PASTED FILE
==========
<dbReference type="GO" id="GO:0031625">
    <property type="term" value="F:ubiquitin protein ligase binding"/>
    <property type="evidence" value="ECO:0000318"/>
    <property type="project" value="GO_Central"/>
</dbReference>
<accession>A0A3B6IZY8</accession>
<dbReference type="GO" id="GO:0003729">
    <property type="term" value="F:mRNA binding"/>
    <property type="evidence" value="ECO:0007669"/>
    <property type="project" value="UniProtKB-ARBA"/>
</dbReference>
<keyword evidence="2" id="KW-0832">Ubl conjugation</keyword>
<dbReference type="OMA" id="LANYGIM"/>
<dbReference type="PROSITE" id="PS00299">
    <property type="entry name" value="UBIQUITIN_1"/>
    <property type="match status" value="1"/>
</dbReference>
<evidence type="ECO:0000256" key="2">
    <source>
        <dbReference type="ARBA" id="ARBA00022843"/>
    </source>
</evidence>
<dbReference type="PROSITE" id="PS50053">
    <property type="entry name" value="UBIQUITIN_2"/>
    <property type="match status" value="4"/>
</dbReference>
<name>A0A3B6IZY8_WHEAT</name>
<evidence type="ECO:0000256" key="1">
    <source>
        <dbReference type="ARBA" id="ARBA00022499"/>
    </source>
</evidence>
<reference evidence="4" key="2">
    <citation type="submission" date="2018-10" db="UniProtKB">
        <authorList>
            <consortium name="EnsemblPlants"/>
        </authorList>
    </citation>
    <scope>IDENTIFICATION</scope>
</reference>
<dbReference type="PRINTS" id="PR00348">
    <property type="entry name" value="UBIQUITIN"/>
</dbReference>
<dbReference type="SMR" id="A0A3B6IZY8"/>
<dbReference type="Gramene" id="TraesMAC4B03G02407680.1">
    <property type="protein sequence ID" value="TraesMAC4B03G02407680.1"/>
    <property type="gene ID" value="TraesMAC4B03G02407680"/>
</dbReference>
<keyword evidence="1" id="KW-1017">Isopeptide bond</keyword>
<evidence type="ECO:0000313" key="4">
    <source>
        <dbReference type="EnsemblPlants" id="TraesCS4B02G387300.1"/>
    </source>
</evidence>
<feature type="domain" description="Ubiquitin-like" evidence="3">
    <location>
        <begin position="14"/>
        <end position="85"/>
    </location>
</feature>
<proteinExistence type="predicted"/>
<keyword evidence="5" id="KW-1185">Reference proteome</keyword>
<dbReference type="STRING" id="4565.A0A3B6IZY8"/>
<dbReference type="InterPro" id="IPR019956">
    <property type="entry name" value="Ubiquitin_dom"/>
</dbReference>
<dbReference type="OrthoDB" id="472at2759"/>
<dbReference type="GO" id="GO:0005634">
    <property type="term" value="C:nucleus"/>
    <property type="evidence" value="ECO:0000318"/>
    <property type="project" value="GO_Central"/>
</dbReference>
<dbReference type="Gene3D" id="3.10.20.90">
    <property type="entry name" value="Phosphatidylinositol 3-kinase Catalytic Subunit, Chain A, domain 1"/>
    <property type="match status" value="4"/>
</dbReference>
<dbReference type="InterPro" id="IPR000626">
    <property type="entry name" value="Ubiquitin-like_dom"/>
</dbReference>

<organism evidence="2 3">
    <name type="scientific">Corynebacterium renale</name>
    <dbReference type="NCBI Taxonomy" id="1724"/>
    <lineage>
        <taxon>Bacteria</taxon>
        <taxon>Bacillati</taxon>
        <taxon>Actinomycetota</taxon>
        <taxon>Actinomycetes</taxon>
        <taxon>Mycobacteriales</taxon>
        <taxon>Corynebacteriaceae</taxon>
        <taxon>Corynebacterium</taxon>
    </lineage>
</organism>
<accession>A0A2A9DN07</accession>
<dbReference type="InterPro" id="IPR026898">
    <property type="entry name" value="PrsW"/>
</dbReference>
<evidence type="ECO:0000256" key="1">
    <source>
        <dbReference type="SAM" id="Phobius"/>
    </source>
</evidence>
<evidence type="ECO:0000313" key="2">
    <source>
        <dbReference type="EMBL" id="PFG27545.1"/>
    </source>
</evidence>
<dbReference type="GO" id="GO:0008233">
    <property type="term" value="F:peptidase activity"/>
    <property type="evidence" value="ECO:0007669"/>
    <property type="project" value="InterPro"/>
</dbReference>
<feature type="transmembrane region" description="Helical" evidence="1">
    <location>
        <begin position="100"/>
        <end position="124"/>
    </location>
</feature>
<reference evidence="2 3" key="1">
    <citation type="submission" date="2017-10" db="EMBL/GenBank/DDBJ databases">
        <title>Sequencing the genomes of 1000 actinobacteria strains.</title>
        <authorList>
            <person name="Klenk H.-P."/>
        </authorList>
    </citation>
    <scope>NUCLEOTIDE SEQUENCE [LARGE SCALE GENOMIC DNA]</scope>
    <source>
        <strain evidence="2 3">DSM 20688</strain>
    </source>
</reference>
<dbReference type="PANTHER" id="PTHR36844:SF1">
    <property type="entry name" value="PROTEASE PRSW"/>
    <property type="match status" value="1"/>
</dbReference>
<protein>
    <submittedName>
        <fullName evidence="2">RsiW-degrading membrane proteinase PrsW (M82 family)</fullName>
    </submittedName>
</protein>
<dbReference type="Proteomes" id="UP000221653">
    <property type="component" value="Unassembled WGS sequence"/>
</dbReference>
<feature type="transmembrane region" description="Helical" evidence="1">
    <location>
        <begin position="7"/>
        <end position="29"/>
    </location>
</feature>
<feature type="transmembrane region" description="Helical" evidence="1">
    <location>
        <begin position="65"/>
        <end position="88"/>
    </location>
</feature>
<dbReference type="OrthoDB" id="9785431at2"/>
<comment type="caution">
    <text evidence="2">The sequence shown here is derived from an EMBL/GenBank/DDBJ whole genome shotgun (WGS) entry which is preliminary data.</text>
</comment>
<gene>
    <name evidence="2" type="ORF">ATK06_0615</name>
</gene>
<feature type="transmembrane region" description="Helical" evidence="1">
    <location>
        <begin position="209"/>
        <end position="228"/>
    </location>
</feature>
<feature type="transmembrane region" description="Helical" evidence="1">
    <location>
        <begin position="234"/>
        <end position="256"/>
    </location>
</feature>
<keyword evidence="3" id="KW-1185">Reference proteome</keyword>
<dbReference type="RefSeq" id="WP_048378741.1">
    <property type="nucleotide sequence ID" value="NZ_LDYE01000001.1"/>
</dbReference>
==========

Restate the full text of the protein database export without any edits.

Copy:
<dbReference type="GO" id="GO:0031625">
    <property type="term" value="F:ubiquitin protein ligase binding"/>
    <property type="evidence" value="ECO:0000318"/>
    <property type="project" value="GO_Central"/>
</dbReference>
<accession>A0A3B6IZY8</accession>
<dbReference type="GO" id="GO:0003729">
    <property type="term" value="F:mRNA binding"/>
    <property type="evidence" value="ECO:0007669"/>
    <property type="project" value="UniProtKB-ARBA"/>
</dbReference>
<keyword evidence="2" id="KW-0832">Ubl conjugation</keyword>
<dbReference type="OMA" id="LANYGIM"/>
<dbReference type="PROSITE" id="PS00299">
    <property type="entry name" value="UBIQUITIN_1"/>
    <property type="match status" value="1"/>
</dbReference>
<evidence type="ECO:0000256" key="2">
    <source>
        <dbReference type="ARBA" id="ARBA00022843"/>
    </source>
</evidence>
<dbReference type="PROSITE" id="PS50053">
    <property type="entry name" value="UBIQUITIN_2"/>
    <property type="match status" value="4"/>
</dbReference>
<name>A0A3B6IZY8_WHEAT</name>
<evidence type="ECO:0000256" key="1">
    <source>
        <dbReference type="ARBA" id="ARBA00022499"/>
    </source>
</evidence>
<reference evidence="4" key="2">
    <citation type="submission" date="2018-10" db="UniProtKB">
        <authorList>
            <consortium name="EnsemblPlants"/>
        </authorList>
    </citation>
    <scope>IDENTIFICATION</scope>
</reference>
<dbReference type="PRINTS" id="PR00348">
    <property type="entry name" value="UBIQUITIN"/>
</dbReference>
<dbReference type="SMR" id="A0A3B6IZY8"/>
<dbReference type="Gramene" id="TraesMAC4B03G02407680.1">
    <property type="protein sequence ID" value="TraesMAC4B03G02407680.1"/>
    <property type="gene ID" value="TraesMAC4B03G02407680"/>
</dbReference>
<keyword evidence="1" id="KW-1017">Isopeptide bond</keyword>
<evidence type="ECO:0000313" key="4">
    <source>
        <dbReference type="EnsemblPlants" id="TraesCS4B02G387300.1"/>
    </source>
</evidence>
<feature type="domain" description="Ubiquitin-like" evidence="3">
    <location>
        <begin position="14"/>
        <end position="85"/>
    </location>
</feature>
<proteinExistence type="predicted"/>
<keyword evidence="5" id="KW-1185">Reference proteome</keyword>
<dbReference type="STRING" id="4565.A0A3B6IZY8"/>
<dbReference type="InterPro" id="IPR019956">
    <property type="entry name" value="Ubiquitin_dom"/>
</dbReference>
<dbReference type="OrthoDB" id="472at2759"/>
<dbReference type="GO" id="GO:0005634">
    <property type="term" value="C:nucleus"/>
    <property type="evidence" value="ECO:0000318"/>
    <property type="project" value="GO_Central"/>
</dbReference>
<dbReference type="Gene3D" id="3.10.20.90">
    <property type="entry name" value="Phosphatidylinositol 3-kinase Catalytic Subunit, Chain A, domain 1"/>
    <property type="match status" value="4"/>
</dbReference>
<dbReference type="InterPro" id="IPR000626">
    <property type="entry name" value="Ubiquitin-like_dom"/>
</dbReference>

<organism evidence="2 3">
    <name type="scientific">Corynebacterium renale</name>
    <dbReference type="NCBI Taxonomy" id="1724"/>
    <lineage>
        <taxon>Bacteria</taxon>
        <taxon>Bacillati</taxon>
        <taxon>Actinomycetota</taxon>
        <taxon>Actinomycetes</taxon>
        <taxon>Mycobacteriales</taxon>
        <taxon>Corynebacteriaceae</taxon>
        <taxon>Corynebacterium</taxon>
    </lineage>
</organism>
<accession>A0A2A9DN07</accession>
<dbReference type="InterPro" id="IPR026898">
    <property type="entry name" value="PrsW"/>
</dbReference>
<evidence type="ECO:0000256" key="1">
    <source>
        <dbReference type="SAM" id="Phobius"/>
    </source>
</evidence>
<evidence type="ECO:0000313" key="2">
    <source>
        <dbReference type="EMBL" id="PFG27545.1"/>
    </source>
</evidence>
<dbReference type="GO" id="GO:0008233">
    <property type="term" value="F:peptidase activity"/>
    <property type="evidence" value="ECO:0007669"/>
    <property type="project" value="InterPro"/>
</dbReference>
<feature type="transmembrane region" description="Helical" evidence="1">
    <location>
        <begin position="100"/>
        <end position="124"/>
    </location>
</feature>
<reference evidence="2 3" key="1">
    <citation type="submission" date="2017-10" db="EMBL/GenBank/DDBJ databases">
        <title>Sequencing the genomes of 1000 actinobacteria strains.</title>
        <authorList>
            <person name="Klenk H.-P."/>
        </authorList>
    </citation>
    <scope>NUCLEOTIDE SEQUENCE [LARGE SCALE GENOMIC DNA]</scope>
    <source>
        <strain evidence="2 3">DSM 20688</strain>
    </source>
</reference>
<dbReference type="PANTHER" id="PTHR36844:SF1">
    <property type="entry name" value="PROTEASE PRSW"/>
    <property type="match status" value="1"/>
</dbReference>
<protein>
    <submittedName>
        <fullName evidence="2">RsiW-degrading membrane proteinase PrsW (M82 family)</fullName>
    </submittedName>
</protein>
<dbReference type="Proteomes" id="UP000221653">
    <property type="component" value="Unassembled WGS sequence"/>
</dbReference>
<feature type="transmembrane region" description="Helical" evidence="1">
    <location>
        <begin position="7"/>
        <end position="29"/>
    </location>
</feature>
<feature type="transmembrane region" description="Helical" evidence="1">
    <location>
        <begin position="65"/>
        <end position="88"/>
    </location>
</feature>
<dbReference type="OrthoDB" id="9785431at2"/>
<comment type="caution">
    <text evidence="2">The sequence shown here is derived from an EMBL/GenBank/DDBJ whole genome shotgun (WGS) entry which is preliminary data.</text>
</comment>
<gene>
    <name evidence="2" type="ORF">ATK06_0615</name>
</gene>
<feature type="transmembrane region" description="Helical" evidence="1">
    <location>
        <begin position="209"/>
        <end position="228"/>
    </location>
</feature>
<feature type="transmembrane region" description="Helical" evidence="1">
    <location>
        <begin position="234"/>
        <end position="256"/>
    </location>
</feature>
<keyword evidence="3" id="KW-1185">Reference proteome</keyword>
<dbReference type="RefSeq" id="WP_048378741.1">
    <property type="nucleotide sequence ID" value="NZ_LDYE01000001.1"/>
</dbReference>